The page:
Anne Rice (born October 4, 1941) is an American horror/erotica/religious fiction writer.
In 1976, Rice published the influential Interview with the Vampire, which became the first in the popular Vampire Chronicles series, followed by The Vampire Lestat in 1985. Around the same time, she published a BDSM trilogy and started another horror trilogy, The Lives Of The Mayfair Witches, set in the same universe as The Vampire Chronicles. A few Religious Conversions later, she moved on to write new series' on the Life of Jesus, Angels, and Werewolves, as well as a few stand-alones (Cry to Heaven, Servant of the Bones, etc.).
Her son, Christopher Rice, is quite popular himself.
Works by Anne Rice:
- Exit to Eden (first published as Anne Rampling)
- The Vampire Chronicles
- Lives of the Mayfair Witches
- The Sleeping Beauty Series (as A. N. Roquelaure)
- Christ The Lord
- Songs of the Seraphim
- The Wolf Gift Chronicles
- The Mummy, or Ramses the Damned
- Servant of the Bones
Anne Rice is known for:
- Author Appeal: New Orleans, Neo-Classical Architecture, Renaissance Art, Goth fashions, and, most of all, Lestat himself.
- Beige Prose: "The Story of Baby Jenks and the Fang Gang" in Queen of the Damned employs this to jarring and hilarious effect; if there's anyone less likely to use Beige Prose, it's Anne Rice.
- Dysfunction Junction: Ubiquitous.
- Fan Work Ban: Not that it stops many. She has been somewhat hostile towards fanfic authors in the past. In more recent years, she softened her position and gone on to say that she "ignores" fanfiction.
- The Film of the Book: Interview with the Vampire, Queen of the Damned, and Exit to Eden.
- The Young Messiah is based on Christ the Lord: Out of Egypt.
- God Is Evil: A common theme in her pre-Born Again years, when everyone isn't raging against the concept.
- Hollywood Atheist: How Anne came to regard her younger days.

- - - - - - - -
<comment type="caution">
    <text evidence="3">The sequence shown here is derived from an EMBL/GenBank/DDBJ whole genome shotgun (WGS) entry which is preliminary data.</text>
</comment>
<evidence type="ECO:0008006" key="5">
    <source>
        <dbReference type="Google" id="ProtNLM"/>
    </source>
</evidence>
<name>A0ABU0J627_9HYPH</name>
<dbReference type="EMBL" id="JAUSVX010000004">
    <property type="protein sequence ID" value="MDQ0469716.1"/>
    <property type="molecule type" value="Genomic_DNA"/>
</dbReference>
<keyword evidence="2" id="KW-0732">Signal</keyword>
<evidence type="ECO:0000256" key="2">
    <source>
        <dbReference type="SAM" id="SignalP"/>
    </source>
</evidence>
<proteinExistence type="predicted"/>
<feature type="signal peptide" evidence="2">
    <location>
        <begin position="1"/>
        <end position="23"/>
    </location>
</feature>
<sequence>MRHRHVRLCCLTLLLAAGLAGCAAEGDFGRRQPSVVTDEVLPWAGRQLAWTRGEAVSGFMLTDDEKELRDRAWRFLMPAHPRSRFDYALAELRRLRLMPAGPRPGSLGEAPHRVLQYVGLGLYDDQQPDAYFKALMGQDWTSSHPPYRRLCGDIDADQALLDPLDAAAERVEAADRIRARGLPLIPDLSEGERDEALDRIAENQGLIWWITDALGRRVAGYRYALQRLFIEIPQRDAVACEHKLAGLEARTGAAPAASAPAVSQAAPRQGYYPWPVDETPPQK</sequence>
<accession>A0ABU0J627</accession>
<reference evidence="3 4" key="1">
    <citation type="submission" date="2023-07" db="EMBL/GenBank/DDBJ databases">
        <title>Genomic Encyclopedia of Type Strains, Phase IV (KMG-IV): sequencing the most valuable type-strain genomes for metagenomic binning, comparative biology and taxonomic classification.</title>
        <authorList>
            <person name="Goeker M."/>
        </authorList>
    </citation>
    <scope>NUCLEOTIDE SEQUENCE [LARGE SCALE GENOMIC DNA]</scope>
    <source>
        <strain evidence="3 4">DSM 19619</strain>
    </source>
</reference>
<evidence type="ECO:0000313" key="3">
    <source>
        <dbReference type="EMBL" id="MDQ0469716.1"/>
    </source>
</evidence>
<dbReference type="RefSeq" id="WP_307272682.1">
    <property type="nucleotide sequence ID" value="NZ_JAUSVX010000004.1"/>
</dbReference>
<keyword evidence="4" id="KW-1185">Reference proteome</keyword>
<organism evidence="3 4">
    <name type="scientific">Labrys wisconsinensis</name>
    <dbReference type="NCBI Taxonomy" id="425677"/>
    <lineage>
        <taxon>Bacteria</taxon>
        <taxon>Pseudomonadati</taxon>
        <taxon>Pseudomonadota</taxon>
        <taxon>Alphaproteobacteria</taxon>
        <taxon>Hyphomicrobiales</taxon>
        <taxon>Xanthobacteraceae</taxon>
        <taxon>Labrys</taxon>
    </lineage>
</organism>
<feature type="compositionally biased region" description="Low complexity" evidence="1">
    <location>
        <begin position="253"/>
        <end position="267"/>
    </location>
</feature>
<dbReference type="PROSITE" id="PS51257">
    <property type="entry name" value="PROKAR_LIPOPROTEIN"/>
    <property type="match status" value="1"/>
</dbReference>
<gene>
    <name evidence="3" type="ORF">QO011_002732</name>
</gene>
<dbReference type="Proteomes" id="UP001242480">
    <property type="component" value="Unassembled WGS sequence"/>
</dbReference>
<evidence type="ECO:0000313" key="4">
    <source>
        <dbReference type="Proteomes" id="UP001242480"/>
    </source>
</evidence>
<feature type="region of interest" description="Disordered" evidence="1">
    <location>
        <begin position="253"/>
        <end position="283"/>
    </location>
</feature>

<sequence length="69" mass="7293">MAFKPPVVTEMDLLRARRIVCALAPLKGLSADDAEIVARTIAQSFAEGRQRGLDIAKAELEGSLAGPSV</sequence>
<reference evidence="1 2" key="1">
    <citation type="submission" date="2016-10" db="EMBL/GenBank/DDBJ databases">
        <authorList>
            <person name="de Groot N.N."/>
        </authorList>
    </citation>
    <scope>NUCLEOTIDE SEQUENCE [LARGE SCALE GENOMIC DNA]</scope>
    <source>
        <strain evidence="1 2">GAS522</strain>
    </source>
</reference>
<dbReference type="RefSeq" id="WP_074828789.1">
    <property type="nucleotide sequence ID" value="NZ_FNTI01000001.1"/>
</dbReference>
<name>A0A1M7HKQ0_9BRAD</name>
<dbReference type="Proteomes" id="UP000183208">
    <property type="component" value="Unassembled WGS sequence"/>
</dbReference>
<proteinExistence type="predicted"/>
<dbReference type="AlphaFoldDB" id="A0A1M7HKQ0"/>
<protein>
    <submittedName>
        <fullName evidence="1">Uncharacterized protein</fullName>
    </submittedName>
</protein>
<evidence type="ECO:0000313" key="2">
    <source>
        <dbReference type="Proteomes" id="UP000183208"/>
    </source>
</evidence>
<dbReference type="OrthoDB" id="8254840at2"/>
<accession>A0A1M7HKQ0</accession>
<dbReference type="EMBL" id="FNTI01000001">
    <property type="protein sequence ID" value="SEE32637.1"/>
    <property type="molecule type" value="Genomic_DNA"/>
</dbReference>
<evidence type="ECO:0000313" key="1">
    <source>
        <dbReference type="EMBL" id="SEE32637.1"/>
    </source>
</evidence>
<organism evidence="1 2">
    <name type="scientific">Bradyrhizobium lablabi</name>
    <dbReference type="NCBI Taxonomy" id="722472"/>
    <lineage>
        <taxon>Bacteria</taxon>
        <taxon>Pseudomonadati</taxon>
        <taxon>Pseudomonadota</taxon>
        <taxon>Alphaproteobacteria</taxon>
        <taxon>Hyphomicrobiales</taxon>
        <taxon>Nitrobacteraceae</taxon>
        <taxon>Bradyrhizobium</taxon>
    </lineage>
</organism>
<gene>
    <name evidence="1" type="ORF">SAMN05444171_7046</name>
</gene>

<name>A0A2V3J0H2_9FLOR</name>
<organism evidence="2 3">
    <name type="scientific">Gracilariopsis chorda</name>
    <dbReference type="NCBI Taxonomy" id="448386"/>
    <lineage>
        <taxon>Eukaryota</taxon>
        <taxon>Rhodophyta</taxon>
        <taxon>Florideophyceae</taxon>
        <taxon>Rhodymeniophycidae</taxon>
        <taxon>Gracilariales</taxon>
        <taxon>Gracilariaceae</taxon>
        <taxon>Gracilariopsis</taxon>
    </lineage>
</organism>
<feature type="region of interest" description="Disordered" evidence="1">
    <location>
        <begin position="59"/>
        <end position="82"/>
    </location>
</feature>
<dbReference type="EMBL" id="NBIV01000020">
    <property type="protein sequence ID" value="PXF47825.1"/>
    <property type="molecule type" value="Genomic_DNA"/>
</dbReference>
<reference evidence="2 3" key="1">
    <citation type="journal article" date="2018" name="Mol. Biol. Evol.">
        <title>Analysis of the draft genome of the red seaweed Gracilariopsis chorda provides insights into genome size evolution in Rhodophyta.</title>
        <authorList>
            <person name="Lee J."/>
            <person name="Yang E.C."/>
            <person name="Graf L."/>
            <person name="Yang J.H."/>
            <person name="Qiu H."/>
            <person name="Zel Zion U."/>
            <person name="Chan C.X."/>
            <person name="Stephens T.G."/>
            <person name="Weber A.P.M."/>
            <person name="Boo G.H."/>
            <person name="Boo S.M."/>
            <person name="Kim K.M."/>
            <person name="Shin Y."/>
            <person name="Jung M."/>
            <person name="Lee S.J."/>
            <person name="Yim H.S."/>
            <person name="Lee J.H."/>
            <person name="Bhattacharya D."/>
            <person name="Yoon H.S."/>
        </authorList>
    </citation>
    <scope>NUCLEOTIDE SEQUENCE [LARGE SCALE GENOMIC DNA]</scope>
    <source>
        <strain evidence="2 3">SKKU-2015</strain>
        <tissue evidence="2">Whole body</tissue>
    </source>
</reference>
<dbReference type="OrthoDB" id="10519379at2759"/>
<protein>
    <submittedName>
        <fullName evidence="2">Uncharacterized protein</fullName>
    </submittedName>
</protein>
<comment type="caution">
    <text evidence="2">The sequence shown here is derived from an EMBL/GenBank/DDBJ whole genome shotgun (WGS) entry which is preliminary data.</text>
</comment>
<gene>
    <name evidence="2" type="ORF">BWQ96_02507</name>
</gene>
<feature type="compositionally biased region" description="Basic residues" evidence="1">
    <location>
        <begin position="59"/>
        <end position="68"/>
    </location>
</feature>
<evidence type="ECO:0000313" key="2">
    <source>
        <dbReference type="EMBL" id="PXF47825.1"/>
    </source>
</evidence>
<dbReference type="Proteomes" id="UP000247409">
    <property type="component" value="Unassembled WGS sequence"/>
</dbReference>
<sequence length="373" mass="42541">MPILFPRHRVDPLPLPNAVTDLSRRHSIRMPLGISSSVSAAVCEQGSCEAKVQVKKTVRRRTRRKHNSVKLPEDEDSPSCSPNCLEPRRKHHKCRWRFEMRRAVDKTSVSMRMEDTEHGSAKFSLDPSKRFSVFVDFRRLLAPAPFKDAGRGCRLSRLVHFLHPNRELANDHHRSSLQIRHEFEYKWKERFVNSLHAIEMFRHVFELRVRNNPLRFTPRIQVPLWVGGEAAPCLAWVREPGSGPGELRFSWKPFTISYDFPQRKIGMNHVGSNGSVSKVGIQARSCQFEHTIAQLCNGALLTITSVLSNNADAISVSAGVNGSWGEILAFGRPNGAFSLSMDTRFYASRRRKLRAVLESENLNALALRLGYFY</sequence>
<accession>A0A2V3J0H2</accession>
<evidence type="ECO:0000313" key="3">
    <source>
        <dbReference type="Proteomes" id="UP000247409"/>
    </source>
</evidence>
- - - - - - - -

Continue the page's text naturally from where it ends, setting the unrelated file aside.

- Meaningful Rename: Her parents named her Howard at birth. Unsurprisingly, she was very self-conscious about this and took the first opportunity she had to get rid of it. On her first day of school, she said her name was Anne because she thought it was very pretty and from then on, that's what everyone she knew called her.
- Our Monsters Are Different: The obvious Our Vampires Are Different, but also witches, ghosts and mummies. Despite what one would expect from a person with such prodigious historical knowledge, Rice invented her mythos whole cloth to suit her own narrative purposes, and barely acknowledged the original superstitions and stories. In ensuing years, the rest of the genre followed suit.
- Raised Catholic: Anne Rice was raised in a strict Irish Catholic household where they went to Mass every day, and when she was a teenager, Anne thought kissing a boy would send her straight to hell. Unsurprisingly, she left the faith when she married her husband, Stan. Most of her novels until the mid-90's contained a hardline atheist/Anti-Theist message, until she spontaneously regained her Catholic faith in 1998. After writing a trilogy of novels about the Life of Christ, she again abruptly renounced her faith in 2010. What her exact beliefs are now tends to change from interview to interview.
- This reflects itself in her works, especially in the long-running Vampire Chronicles. She went from Lestat openly appreciating men's looks to very shockingly being very straight in the span of maybe two books. She finally seems to have settled on Everyone Is Bi.
- Purple Prose: Like H. P. Lovecraft before her, a well-done example.
- Rage Against the Heavens: Common in her Atheist Days, obviously less so once she became born-again. Where she'll go after renouncing religion again is anybody's guess.
- Rule of Drama: No exceptions.
- Straw Nihilist: A common character type. Anne actually characterized her younger self as this after she reconverted to Catholicism.
- Southern Gothic: Emphasis on the "Gothic" part. Many of her works feature that decayed Old South feel.
- Trope Maker: If you like your vampires handsome, tortured, French, a bit flamboyant, and flip flopping on the whole good/evil thing, you have Mrs. Rice to thank for that. Her work and tropes are typically respected when referenced by other creators, not disdained. Most of her vampire lore is preserved in the works that followed, upstaging and replacing the nature of the Ur-Example created by Bram Stoker.
- Your Vampires Suck: Discussed. Typical aversions to silver, garlic and crucifixes are condemned, as are abilities like turning into mist, bats, etc. though Louis openly admits he'd not be against turning into mist.